The dynamic here isn’t exactly believable.  Her husband (the fey Richard Reynolds) is more than a little effeminate – geez, Bob, are you sure she shouldn’t have caught him with another guy?  And on the other side of the equation, De Leeuw comes more than a bit rough around the edges, seeming to suffer from a perpetual case of PMS.  At least she’s a cute redhead with a nice if somewhat zaftig body…


Anyway, De Leeuw gets caught in her own trap, courtesy of our (this time, literal onscreen) junkie whore Renee, and winds up blackmailed into taking her place in a four way.  Billy Dee gets with a close cropped type whose face could stop a clock while De Leeuw does the dirty with some tall goofy guy named “Big Red” in the credits (seriously!)   She then spills the beans about the setup to Dee, who goes home and chews out his pudgy faced Molly Ringwaldesque Aussie wife Rose (Kathy Harcourt), only to discover the lady knew nothing about it.


Dee and Harcourt turn the tables on the guy they assume to be the blackmailer, filming him with a weird looker somewhat reminiscent of a cross between Sandy Duncan and Vicki Lawrence (!) (one Yvette Cole).  Renee the junkie hooker gets taken out by her employers.  And it turns into a round robin, with everyone else in the cast accusing each other of being the guilty party.

So who is the blackmailer?

We never get an answer!  In the end, Chinn utilizes found news footage to build this into some big, vague conspiracy theory, before showing the end title card – nothing is answered.  Oh well, move along, nothing to see here…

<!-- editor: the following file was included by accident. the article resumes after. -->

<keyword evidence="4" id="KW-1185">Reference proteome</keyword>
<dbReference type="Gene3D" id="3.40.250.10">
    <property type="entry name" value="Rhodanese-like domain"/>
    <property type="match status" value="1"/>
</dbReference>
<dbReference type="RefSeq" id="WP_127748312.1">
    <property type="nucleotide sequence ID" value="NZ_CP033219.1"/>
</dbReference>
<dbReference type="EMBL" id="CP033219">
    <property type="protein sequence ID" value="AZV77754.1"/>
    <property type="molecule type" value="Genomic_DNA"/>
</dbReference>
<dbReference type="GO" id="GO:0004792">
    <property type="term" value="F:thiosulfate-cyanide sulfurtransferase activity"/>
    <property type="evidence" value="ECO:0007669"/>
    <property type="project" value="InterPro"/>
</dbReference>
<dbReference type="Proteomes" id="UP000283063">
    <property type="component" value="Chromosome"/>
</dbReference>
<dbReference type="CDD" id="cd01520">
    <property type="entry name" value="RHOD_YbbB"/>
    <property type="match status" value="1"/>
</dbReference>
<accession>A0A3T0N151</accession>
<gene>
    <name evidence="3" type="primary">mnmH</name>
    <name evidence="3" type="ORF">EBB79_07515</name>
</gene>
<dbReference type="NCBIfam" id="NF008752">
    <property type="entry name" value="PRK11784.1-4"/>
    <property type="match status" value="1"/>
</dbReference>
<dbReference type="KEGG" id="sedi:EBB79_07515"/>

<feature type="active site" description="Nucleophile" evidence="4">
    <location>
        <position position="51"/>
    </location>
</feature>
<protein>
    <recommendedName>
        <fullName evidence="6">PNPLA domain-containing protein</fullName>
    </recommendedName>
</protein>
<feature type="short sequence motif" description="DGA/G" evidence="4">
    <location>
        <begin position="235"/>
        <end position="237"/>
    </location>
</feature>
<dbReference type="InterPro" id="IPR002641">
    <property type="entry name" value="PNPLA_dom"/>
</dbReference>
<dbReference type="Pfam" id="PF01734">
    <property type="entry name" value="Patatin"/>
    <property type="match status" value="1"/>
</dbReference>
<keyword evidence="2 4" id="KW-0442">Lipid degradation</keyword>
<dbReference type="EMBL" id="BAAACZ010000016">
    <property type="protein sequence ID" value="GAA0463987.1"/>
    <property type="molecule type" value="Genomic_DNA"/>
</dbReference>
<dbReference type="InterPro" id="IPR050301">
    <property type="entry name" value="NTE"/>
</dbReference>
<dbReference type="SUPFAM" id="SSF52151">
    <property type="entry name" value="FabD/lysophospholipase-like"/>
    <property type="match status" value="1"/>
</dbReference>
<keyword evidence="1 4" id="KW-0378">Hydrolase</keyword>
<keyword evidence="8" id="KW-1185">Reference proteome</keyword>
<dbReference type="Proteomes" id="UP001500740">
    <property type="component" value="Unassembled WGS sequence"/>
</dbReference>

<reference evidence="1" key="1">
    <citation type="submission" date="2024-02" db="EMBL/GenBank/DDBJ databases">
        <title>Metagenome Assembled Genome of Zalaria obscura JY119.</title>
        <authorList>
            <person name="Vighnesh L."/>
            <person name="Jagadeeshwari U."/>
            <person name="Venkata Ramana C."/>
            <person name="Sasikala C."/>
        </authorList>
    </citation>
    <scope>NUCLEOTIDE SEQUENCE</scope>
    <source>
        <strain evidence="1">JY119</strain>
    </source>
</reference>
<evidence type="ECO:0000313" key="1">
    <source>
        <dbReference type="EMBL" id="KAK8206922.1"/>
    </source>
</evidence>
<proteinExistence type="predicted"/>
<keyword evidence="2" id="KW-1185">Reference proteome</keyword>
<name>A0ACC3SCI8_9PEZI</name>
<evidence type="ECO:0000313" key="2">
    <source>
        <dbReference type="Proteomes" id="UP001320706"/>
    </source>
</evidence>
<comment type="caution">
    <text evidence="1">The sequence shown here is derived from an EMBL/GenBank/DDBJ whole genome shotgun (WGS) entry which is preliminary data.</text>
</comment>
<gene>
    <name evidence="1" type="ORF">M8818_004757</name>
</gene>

Certain scenes at De Leeuw’s house and of the nighttime streets have the atmosphere of the then-contemporary slasher film, and for a film with such weird looking stars, many of the scenes display some measure of aesthetic sense.

But when it comes down to it, all the film has going for it is De Leeuw, who if we’re going to be honest, would be better served shown in a more silent capacity…sheesh, what a bitch!

yeah, this about sums these films up.

yeah, this about sums these films up.

Chinn, who gave us the Johnny Wadd series and films like The Jade Pussycat (part of that series, with the lovely Linda Wong) and voodoo-inflected The Devil’s Garden, has directed far better films than the two decidedly minor efforts on display here.

While Sadie at times approaches at least a Something Weird level mainstream drive in film in feel and aesthetic, it fails utterly as a hardcore effort, lacking all but the vaguest prurient interest.  The Seductress has De Leeuw’s ample physical charms to recommend it, but little else beyond the first glimmers of Billy Dee’s incipient comic approach to the adult screen (wholly absent in the prior year’s Sadie).  Separately or together, they amount to little more than a historical curio, of interest solely to comprehensive collectors of ‘porno chic’ era adult film or completists of Chinn’s directorial oeuvre.